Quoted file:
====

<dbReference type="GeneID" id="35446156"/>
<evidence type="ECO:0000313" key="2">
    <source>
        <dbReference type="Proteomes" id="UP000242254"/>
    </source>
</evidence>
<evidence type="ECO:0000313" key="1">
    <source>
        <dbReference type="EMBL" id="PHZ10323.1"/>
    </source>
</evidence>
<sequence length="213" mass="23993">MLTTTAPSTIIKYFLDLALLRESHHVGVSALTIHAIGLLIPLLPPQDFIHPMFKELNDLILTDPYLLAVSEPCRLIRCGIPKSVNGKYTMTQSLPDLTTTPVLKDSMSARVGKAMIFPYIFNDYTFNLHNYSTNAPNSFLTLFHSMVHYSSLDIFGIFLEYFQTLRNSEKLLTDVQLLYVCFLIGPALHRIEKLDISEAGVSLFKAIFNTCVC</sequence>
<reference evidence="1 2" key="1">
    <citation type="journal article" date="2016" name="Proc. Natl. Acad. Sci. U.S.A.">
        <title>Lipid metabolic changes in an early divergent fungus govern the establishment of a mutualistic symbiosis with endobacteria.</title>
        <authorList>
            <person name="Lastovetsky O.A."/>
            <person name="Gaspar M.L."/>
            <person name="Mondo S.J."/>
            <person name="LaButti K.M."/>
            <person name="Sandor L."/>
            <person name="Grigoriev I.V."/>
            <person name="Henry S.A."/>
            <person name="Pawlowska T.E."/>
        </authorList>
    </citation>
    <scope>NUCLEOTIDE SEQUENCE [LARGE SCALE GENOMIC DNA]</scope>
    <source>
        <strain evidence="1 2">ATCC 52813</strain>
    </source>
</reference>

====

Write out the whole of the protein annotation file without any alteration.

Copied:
<dbReference type="GeneID" id="35446156"/>
<evidence type="ECO:0000313" key="2">
    <source>
        <dbReference type="Proteomes" id="UP000242254"/>
    </source>
</evidence>
<evidence type="ECO:0000313" key="1">
    <source>
        <dbReference type="EMBL" id="PHZ10323.1"/>
    </source>
</evidence>
<sequence length="213" mass="23993">MLTTTAPSTIIKYFLDLALLRESHHVGVSALTIHAIGLLIPLLPPQDFIHPMFKELNDLILTDPYLLAVSEPCRLIRCGIPKSVNGKYTMTQSLPDLTTTPVLKDSMSARVGKAMIFPYIFNDYTFNLHNYSTNAPNSFLTLFHSMVHYSSLDIFGIFLEYFQTLRNSEKLLTDVQLLYVCFLIGPALHRIEKLDISEAGVSLFKAIFNTCVC</sequence>
<reference evidence="1 2" key="1">
    <citation type="journal article" date="2016" name="Proc. Natl. Acad. Sci. U.S.A.">
        <title>Lipid metabolic changes in an early divergent fungus govern the establishment of a mutualistic symbiosis with endobacteria.</title>
        <authorList>
            <person name="Lastovetsky O.A."/>
            <person name="Gaspar M.L."/>
            <person name="Mondo S.J."/>
            <person name="LaButti K.M."/>
            <person name="Sandor L."/>
            <person name="Grigoriev I.V."/>
            <person name="Henry S.A."/>
            <person name="Pawlowska T.E."/>
        </authorList>
    </citation>
    <scope>NUCLEOTIDE SEQUENCE [LARGE SCALE GENOMIC DNA]</scope>
    <source>
        <strain evidence="1 2">ATCC 52813</strain>
    </source>
</reference>